Session 4: Head Bang Up- to- Date

4th Global Conference

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Heavy Metal Generations

Wednesday 9th May – Friday 11th May 2012
Prague, Czech Republic


Crafting Cultural Narratives: Explorations of the Nightwish Imaginaerum Concept from Script to Play
Toni-Matti Karjalainen
Aalto University, Helsinki, Finland

Nightwish, the biggest export article of Finnish music and a pioneer of grandiose symphonic metal, has crafted its unique narrative of fantasy charged escapism with strong intent and devotion. As put by the creative mastermind of the band, Tuomas Holopainen: “We try to create our own Nightwish universe, imagination land, own Nightwish mythology”. This mythodology, and Holopainen’s personal vision, is strongly and consistently represented by the lyrical, musical, and visual landscape of Nightwish albums. The million seller Dark Passion Play (2007), an ample effort characterized by progressive songwriting and extensive collaboration with the London Philharmonic Orchestra, followed by the extensive 3 years long World Tour, were thought by many to be verging on the border to which Nightwish could expand its vision. However, Holopainen and the band went on bringing their ideology another step forward by embarking to work on an even more exaggerative concept named Imagenaerum. It not only comprises another replete concept album (to be released in November 2011), but also a full feature motion picture (to be released in March 2012), and novel ideas to add on the visual experience in their forthcoming concerts.

The paper describes and explores the background, birth, and implementation of the Imagenaerum concept. Due to the ongoing nature of the study and the timing of the Imagenaerum album and movie, initial findings and conclusions are presented concerning the ideological, cultural and commercial aspects of the concept; the idea and intent of the band, its expected perception among the global fan base, and its marketing and hyping in various media. Data is being collected through various secondary sources, such as magazine and Internet interviews, announcements and discussions in the bands’ Facebook and home site, personal interviews, as well as observations in concerts.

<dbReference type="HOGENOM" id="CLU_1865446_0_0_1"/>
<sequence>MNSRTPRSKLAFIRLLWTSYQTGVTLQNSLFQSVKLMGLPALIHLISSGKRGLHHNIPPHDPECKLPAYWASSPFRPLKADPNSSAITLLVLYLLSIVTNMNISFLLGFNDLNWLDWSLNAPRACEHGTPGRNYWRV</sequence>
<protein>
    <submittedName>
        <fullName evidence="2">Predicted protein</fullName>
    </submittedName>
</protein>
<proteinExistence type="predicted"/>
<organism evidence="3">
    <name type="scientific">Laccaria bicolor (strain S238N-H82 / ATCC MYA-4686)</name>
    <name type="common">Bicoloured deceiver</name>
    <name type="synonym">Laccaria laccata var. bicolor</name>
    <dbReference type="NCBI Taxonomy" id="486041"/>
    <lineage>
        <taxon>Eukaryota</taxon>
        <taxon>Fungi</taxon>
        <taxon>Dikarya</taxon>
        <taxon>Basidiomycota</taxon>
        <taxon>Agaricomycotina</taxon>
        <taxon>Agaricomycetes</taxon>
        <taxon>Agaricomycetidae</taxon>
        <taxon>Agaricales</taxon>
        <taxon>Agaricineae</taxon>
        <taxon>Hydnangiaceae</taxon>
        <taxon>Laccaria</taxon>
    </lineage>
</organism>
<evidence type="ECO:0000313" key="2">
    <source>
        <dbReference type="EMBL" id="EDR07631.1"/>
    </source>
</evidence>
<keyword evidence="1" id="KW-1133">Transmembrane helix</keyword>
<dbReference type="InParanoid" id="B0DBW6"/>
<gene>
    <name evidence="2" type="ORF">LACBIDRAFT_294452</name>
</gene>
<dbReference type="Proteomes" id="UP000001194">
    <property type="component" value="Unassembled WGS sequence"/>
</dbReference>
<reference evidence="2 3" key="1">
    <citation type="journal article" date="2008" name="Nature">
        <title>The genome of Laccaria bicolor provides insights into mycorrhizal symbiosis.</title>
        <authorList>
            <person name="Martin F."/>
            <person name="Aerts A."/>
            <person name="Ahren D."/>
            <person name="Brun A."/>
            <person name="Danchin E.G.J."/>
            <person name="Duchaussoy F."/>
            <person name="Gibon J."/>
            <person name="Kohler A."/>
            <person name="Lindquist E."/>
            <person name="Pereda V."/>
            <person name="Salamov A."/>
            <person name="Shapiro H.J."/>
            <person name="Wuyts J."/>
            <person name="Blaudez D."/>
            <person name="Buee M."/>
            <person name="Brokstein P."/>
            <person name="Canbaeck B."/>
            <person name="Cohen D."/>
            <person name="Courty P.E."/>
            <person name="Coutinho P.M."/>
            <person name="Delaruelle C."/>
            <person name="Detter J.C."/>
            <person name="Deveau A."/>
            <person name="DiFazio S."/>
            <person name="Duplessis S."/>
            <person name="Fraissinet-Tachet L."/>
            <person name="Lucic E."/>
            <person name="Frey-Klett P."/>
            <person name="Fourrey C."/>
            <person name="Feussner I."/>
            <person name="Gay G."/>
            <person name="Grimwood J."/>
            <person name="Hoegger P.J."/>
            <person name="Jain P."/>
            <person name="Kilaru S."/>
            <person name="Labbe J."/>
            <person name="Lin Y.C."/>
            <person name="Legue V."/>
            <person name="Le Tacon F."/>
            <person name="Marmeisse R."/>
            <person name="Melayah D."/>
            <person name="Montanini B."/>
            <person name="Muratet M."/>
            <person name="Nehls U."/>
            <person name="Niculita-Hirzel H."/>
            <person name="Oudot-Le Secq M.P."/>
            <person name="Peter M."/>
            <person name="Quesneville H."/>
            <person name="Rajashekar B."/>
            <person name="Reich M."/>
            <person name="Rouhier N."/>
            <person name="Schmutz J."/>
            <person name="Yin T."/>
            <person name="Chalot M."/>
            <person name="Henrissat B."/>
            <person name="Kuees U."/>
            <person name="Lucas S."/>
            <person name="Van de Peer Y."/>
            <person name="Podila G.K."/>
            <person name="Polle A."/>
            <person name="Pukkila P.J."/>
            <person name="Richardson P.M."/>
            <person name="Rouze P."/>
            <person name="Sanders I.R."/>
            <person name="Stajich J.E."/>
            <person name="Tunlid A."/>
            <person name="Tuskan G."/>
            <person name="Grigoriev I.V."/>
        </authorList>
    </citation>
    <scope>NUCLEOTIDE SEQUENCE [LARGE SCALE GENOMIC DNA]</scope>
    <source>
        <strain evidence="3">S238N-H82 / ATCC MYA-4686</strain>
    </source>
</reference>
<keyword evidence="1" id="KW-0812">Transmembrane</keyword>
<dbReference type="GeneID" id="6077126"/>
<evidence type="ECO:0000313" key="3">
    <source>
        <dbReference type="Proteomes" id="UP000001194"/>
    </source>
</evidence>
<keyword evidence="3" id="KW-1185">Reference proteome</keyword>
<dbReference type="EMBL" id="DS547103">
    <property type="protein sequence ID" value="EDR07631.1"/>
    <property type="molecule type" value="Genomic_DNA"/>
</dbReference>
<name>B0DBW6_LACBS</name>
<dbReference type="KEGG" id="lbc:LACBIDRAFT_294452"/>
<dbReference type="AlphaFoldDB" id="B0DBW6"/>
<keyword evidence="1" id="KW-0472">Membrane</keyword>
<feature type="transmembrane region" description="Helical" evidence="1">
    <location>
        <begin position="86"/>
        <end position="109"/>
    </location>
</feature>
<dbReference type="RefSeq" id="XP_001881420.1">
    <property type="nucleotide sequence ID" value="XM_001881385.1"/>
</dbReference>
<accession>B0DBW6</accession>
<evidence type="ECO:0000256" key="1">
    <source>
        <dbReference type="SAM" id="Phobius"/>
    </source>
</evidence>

The paper contributes, in particular, to the “Globalisation of heavy metal” subtheme of the conference by illustrating how Nightwish has, based on Holopainen’s fundamental ideas and vision, managed to craft an unique and universal cultural narrative that seems to deeply touch fans of different age, gender, and cultural background within various heavy metal genres and beyond.

Download Draft Conference Paper (pdf)


Metal Outside it’s Traditional “Home”
Igor Gafarov
BSU of Culture and Arts, Minsk, Belarus

The main goal of the presentation is to address the idea of cultural exchange and the role of metal outside the western culture. It is a popular view, sometimes not conscious, that cultural occurrences bring with them the hierarchy of power that spawned them. If we lean upon the ideas of Michel Foucault, we would rather say that cultural occurrences and “traditions” are an unpredictable result of power struggles. That means that actual “traditions” are not determined by the power structure that facilitated their birth and do not stay bound by it. In context of metal studies it raises a problem of metal outside it’s traditional “home” in Europe and US.

What we hope to prove is that metal in global context is not “misinterpreted” but rather “reapplied”. The tendency to look up to the foreign experience as liberating and progressive is not a sign of some special naivete. Rather it is a conscious effort to find alternative models that are not yet rooted in the power struggle within the region. That model worked in different time with western ideas in different regions and, for example, with ideas of Buddhism in the west.

The case of metal is especially interesting, as it is actualised all around the world in different context. Many of the interpretation of metal culture try to understand it as a ideological program or platform. Rather it should be understood as an instrument of contest, not a motivation to it. Especially interesting is the contrast between the “western” usage of metal and it’s perception outside of the European-American tradition in the Third-world countries. In the last years especially metal is perceived as a liberating force in different struggles in the context of religion, race, nationality and gender.